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Life is chock full of irony and of course the day that I sit down and write my review for Devil’s Attorney, a courtroom based strategy game, I receive a Jury Duty Summons in the mail–I’m totally not making this up (yes I will accept all sympathy). What makes this worse is that I know that the real life scenario won’t include Max McMann.

In Devil’s Attorney you live the life of Max McMann who’s a defense attorney for the clearly guilty. However, as in real life that doesn’t mean that you can’t set them free and this is where the gameplay aspect comes in. With each case you’ll need to wear down the plaintiff by discrediting him/herself, witnesses, experts, and of course…tampering with evidence. This is all done in a turn-based manner where you are allotted so many Action Points to use to attack the opponent.  Choose your attacks wisely and you’ll wear them down enough to defeat them. Play too aggressively (or defensively) and they will prove your clients’ guilt. This turn-based system works allowing you to build up a strategy while never overwhelming you.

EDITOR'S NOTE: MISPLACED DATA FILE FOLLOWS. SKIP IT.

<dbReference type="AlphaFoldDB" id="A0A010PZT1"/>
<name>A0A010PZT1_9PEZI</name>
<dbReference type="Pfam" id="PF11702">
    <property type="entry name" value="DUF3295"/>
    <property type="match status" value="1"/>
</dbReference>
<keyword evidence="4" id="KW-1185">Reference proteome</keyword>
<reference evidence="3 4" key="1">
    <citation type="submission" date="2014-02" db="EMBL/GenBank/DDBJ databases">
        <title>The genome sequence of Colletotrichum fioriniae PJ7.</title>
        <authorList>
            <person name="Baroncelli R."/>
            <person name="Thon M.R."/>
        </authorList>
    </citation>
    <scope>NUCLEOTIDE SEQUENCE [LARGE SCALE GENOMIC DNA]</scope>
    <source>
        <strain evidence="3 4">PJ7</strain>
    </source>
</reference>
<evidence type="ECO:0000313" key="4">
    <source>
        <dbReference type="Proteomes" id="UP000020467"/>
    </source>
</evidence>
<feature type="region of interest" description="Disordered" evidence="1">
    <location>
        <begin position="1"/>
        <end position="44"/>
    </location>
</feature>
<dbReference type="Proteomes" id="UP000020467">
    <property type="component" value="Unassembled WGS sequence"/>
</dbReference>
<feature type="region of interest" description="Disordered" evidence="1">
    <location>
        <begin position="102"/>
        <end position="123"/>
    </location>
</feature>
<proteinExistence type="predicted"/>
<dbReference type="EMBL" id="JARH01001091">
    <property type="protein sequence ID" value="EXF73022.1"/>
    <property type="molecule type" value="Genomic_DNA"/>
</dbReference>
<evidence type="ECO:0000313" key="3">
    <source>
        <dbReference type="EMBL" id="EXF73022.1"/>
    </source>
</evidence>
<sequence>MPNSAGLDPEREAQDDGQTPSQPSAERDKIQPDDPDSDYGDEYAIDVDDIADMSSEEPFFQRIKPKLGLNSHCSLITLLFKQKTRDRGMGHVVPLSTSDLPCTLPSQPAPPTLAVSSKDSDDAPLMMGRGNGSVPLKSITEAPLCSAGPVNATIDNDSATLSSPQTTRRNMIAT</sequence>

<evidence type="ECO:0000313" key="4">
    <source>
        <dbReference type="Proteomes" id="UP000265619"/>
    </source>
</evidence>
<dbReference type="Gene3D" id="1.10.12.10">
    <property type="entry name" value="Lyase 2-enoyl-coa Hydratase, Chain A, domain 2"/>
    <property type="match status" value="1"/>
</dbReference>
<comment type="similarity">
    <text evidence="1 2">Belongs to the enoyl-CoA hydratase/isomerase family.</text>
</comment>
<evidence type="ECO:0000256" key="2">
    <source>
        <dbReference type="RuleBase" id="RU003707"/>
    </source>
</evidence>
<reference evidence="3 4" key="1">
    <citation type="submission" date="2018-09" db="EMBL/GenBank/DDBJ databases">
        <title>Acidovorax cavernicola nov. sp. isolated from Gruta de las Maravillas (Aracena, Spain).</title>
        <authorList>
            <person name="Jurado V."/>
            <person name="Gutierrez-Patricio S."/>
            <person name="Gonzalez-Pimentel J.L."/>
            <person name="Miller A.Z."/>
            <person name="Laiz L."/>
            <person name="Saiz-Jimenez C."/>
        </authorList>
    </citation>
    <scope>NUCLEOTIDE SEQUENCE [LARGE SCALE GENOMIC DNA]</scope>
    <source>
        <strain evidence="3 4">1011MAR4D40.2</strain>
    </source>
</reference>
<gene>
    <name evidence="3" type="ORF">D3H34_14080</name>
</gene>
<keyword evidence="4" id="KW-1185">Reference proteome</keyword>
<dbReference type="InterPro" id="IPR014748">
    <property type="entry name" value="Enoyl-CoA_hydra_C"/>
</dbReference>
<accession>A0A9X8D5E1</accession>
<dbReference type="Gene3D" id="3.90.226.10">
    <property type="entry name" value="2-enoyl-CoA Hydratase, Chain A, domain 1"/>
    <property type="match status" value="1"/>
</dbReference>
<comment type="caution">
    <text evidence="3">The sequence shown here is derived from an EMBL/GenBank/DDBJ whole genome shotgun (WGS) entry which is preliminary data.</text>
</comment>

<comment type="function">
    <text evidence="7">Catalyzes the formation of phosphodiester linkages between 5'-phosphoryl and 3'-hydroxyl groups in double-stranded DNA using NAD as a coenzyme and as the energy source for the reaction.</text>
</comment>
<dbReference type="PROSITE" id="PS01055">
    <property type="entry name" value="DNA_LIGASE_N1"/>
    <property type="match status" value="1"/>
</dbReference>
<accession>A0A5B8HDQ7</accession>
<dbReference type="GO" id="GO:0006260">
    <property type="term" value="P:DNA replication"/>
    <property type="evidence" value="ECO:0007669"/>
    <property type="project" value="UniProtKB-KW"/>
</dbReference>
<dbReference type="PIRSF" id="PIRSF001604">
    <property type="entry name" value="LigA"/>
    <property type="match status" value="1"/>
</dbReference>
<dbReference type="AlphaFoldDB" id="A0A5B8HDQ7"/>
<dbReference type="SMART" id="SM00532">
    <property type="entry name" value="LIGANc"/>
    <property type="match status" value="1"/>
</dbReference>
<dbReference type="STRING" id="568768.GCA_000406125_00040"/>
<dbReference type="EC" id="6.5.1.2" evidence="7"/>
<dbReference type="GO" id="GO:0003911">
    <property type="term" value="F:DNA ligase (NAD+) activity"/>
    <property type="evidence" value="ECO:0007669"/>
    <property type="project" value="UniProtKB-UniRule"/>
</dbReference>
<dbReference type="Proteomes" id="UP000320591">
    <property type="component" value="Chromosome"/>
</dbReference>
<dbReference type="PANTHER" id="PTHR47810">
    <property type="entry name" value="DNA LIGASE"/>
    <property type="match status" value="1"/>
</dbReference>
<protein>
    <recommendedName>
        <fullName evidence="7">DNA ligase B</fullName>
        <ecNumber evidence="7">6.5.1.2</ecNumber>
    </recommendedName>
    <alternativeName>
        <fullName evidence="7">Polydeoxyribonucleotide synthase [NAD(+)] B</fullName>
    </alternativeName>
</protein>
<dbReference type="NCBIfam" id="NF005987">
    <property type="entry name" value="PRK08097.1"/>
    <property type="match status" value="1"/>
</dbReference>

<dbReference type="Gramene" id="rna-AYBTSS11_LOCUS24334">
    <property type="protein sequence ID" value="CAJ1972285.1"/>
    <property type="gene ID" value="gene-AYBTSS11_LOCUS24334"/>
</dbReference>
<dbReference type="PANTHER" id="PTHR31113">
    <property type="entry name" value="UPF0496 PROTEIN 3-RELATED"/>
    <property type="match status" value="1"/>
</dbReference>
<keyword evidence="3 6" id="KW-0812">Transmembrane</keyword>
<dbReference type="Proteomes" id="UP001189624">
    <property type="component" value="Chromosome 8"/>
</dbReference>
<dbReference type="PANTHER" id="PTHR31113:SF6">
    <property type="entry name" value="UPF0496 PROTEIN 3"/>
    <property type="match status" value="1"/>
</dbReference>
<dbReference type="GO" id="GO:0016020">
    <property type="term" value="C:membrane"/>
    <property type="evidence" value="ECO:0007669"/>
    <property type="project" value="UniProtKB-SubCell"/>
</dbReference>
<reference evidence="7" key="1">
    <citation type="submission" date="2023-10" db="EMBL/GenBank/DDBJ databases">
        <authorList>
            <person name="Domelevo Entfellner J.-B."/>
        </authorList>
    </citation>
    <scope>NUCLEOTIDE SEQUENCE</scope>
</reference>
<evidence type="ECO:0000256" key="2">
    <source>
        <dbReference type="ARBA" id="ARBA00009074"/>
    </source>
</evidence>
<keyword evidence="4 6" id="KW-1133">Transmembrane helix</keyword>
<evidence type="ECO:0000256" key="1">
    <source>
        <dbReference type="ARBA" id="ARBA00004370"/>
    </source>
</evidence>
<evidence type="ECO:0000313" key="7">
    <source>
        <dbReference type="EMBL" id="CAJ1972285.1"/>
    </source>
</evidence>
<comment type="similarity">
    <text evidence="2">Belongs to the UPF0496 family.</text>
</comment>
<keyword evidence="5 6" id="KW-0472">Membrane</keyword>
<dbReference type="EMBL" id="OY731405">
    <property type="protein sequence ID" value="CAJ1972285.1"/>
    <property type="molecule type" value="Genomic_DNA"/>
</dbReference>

With each case won you’ll earn money which can be used to up your status. Buy a new stereo for your crib (okay 90‘s term I think)and improve your ego or perhaps buy a new suit to build up your confidence…something that I would have thought to be implausible with Max. Anyways, while this leveling up system helps expand the theme (which I’ll get to in a second), it also broadens the strategy and gives it that nice turn-based RPG-like experience that iOS has been lacking.

Max McMann as well as everything else in Devil’s Attorney looks like he was ripped straight out of 1980’s Miami Vice. Well that’s because it’s set in the good ol’ 80’s and anyone who’s old enough to live thru this period will be smiling with all of its’ cheesy charm. Adding to the esthetics of the game is that it’s full of wit and every character in the game oozes with personality. Easily the highlight of Devil’s Attorney.

The Bottom Line: 9/10 (Super!)

Devil’s Attorney’s 80’s vibe and humorous  dialog keeps the interest high through all the court cases. Heck even without that, Devil’s Attorney holds up as a addictive turn-based on-the-go strategy game.